Review: ‘Here Where It’s Safe’ @ Stage Left Theatre



Cat Dean and Mouzam Makkar in “Here Where It’s Safe”

I recall my first visit to Stage Left Theatre: it was fall 1998, and I was a freshman at Albion College. Our Great Issues in Social Science class had been preparing for a field trip to the Windy City for several months, and a theatre outing was among many activities on the itinerary. When our original plans fell through at the last minute (some show at Steppenwolf), our professor discovered Stage Left’s production of The Waiting Room by Lisa Loomer. Without going into too much detail, the show was about women in different societies and the demands placed upon them. A powerful, wonderfully acted production — and my first Chicago storefront theatre experience. I still think about it.

So, over 11 years later, I find myself back at Stage Left to see another play about women in different societies. Here Where It’s Safe, a new play by M.E.H. Lewis, explores the issues of the surrogate mother industry in India, as told through the experience of Abbie and Zach — an American couple who believe they’ve exhausted all their options to become parents. You could say I’ve misinterpreted the focus, as the play wants you to care about Abbie and Zach’s struggle, however I found the second act, which delved into the societal pressures of Indian woman and the dynamics between Abbie and her surrogate mother Beena much more engaging than the by-the-book relationship of the loving and supportive (and boring) American couple. (Seriously – their love-at-first-sight story they keep talking about involves soup. SOUP. I don’t think I could come up with a less interesting love story if I tried.)

The surrogate mother industry is completely foreign to me. I found it both fascinating and disgusting. And it’s growing exponentially. As outlined in the dramaturgical notes, one agency in California reports that the number of referrals for Indian surrogates jumped from 22 in 2007 to 600 in 2009. There are many benefits, if you can call them that, for outsourcing your births to India: it’s cheaper, the quality is more consistent, and you feel like you’re giving these woman a chance – or so Abbie and Zach argue to their appalled, liberal lesbian friend, played with sardonic zest by Kate Black. “You’re colonizing their wombs!” she cries.

But Abbie and Zach go through with it.

However, Abbie (the effectively high-strung Cat Dean) is a control freak (and also a recovering Catholic – a plot line that never really fits the story, try as it may), and feels compelled to fly to India, abandoning her husband in the process, to live with her surrogate — rather than the hands-off approach the agency recommends. While there, she has a bit of an “Eat, Pray, Love” epiphany about what she wants and who she is, and she forges a connection with Beena (the radiant Mouzam Makkar, giving a beautifully measured performance). Meanwhile, the highly protective doctor (Anita Chandwaney) looms nearby.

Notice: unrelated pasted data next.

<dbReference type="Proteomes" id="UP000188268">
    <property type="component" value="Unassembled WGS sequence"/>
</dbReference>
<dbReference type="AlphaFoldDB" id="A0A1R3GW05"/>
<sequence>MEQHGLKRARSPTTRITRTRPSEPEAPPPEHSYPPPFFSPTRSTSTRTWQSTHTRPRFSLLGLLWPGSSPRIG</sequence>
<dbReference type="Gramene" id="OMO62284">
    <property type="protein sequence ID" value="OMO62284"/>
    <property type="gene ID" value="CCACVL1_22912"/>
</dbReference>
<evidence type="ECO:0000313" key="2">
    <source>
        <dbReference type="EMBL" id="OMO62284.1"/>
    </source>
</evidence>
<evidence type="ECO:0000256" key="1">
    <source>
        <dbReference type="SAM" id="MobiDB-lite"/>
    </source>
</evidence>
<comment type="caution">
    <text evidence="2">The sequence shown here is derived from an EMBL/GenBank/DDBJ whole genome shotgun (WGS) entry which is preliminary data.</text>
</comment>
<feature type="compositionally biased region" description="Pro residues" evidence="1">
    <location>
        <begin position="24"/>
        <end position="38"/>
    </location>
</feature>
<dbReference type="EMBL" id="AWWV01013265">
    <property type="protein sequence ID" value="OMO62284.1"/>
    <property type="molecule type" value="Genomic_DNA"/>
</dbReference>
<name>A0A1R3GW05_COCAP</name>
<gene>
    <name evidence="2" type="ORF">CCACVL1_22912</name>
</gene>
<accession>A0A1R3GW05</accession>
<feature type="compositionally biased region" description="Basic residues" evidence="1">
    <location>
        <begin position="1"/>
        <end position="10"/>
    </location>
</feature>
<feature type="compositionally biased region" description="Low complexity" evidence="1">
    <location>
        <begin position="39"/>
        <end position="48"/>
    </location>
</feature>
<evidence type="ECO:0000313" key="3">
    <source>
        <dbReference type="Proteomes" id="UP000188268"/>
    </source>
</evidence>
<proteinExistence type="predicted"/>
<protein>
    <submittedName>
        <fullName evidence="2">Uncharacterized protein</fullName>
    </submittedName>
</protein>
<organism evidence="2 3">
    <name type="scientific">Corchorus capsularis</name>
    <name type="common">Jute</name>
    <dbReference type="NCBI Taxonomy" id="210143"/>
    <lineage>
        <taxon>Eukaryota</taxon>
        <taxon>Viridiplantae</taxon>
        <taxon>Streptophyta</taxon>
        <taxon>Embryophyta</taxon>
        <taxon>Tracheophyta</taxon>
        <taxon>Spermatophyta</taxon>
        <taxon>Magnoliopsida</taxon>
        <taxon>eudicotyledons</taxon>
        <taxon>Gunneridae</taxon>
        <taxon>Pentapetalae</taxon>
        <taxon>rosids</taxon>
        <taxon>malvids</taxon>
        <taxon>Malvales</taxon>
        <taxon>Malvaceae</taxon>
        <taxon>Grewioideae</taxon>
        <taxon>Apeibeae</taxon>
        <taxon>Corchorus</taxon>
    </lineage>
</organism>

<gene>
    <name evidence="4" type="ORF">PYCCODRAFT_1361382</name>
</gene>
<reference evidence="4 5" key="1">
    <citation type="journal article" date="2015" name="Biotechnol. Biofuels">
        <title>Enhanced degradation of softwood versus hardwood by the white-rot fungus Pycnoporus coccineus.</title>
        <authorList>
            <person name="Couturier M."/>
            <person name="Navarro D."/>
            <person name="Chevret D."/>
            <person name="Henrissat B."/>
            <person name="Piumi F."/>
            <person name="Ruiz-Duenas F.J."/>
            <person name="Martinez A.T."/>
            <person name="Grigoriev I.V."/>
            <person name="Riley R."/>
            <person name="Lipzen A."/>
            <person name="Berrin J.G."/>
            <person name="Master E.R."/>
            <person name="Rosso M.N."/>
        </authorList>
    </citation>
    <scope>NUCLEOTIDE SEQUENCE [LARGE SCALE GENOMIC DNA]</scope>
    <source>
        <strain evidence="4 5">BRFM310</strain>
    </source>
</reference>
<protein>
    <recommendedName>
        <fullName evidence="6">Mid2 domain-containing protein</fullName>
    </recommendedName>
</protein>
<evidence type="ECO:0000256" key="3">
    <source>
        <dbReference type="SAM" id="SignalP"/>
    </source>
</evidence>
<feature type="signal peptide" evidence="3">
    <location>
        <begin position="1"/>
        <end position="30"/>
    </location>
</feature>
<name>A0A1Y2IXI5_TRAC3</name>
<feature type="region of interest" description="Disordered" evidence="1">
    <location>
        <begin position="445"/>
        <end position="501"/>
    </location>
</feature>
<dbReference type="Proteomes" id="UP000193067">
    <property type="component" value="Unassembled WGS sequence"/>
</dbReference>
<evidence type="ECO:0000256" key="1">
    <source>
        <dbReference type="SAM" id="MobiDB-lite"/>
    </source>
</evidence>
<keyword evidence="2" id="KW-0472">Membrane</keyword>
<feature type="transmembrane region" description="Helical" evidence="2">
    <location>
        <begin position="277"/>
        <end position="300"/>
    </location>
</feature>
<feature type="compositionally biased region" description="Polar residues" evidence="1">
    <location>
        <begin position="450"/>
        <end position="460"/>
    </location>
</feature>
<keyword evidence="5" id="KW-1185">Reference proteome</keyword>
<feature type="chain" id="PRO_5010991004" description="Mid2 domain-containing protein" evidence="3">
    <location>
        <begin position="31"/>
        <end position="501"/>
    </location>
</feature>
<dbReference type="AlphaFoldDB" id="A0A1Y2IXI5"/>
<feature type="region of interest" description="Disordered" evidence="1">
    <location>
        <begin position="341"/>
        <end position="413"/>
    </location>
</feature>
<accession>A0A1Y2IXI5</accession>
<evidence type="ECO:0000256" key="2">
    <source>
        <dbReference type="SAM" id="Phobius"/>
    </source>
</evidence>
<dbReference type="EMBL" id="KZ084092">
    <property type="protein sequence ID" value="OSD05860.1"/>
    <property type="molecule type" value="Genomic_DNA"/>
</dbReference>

Only when Abbie begs Zach to come out and support her in India does the plot takes a nose dive, dissolving into yelling and, dare I say it, emotional dishonesty. In an effort by Lewis to tie things up (quite literally) in a happy, red bow, the show comes off as a bit insulting and made me slightly dislike the smug American couple. (In explaining my reasoning here, please note: spoilers in the next paragraph!)

I empathized with Beena and her situation. But instead she ends up consoling the neurotic new parents -– only moments after giving birth – with stories and songs, nearly supporting the age-old stereotype of “the magical foreigner.” When Abbie makes a half-hearted promise to help Beena emigrate to America, Beena politely declines, resigning herself to a sad life with an abusive husband -– a husband who forced Beena to have the baby prematurely due to some sort of unclear encounter with him. And, in response, Abbie and Zach just shrug and smile. And you are supposed to care for this couple?

(End of spoilers.)

That aside, the story is mostly touching and poignant, exploring a subject matter that’s both shocking and intriguing. The physical production is also impressive, with William Anderson transforming Stage Left’s space (a space they will be moving out of following this production to begin their next season at Theatre Wit) into a den in India. But the off-putting ending left me with a bitter taste in my mouth that still lingers.

Here Where It’s Safe plays through April 3 at Stage Left Theatre. For more information, visit stagelefttheatre.com.

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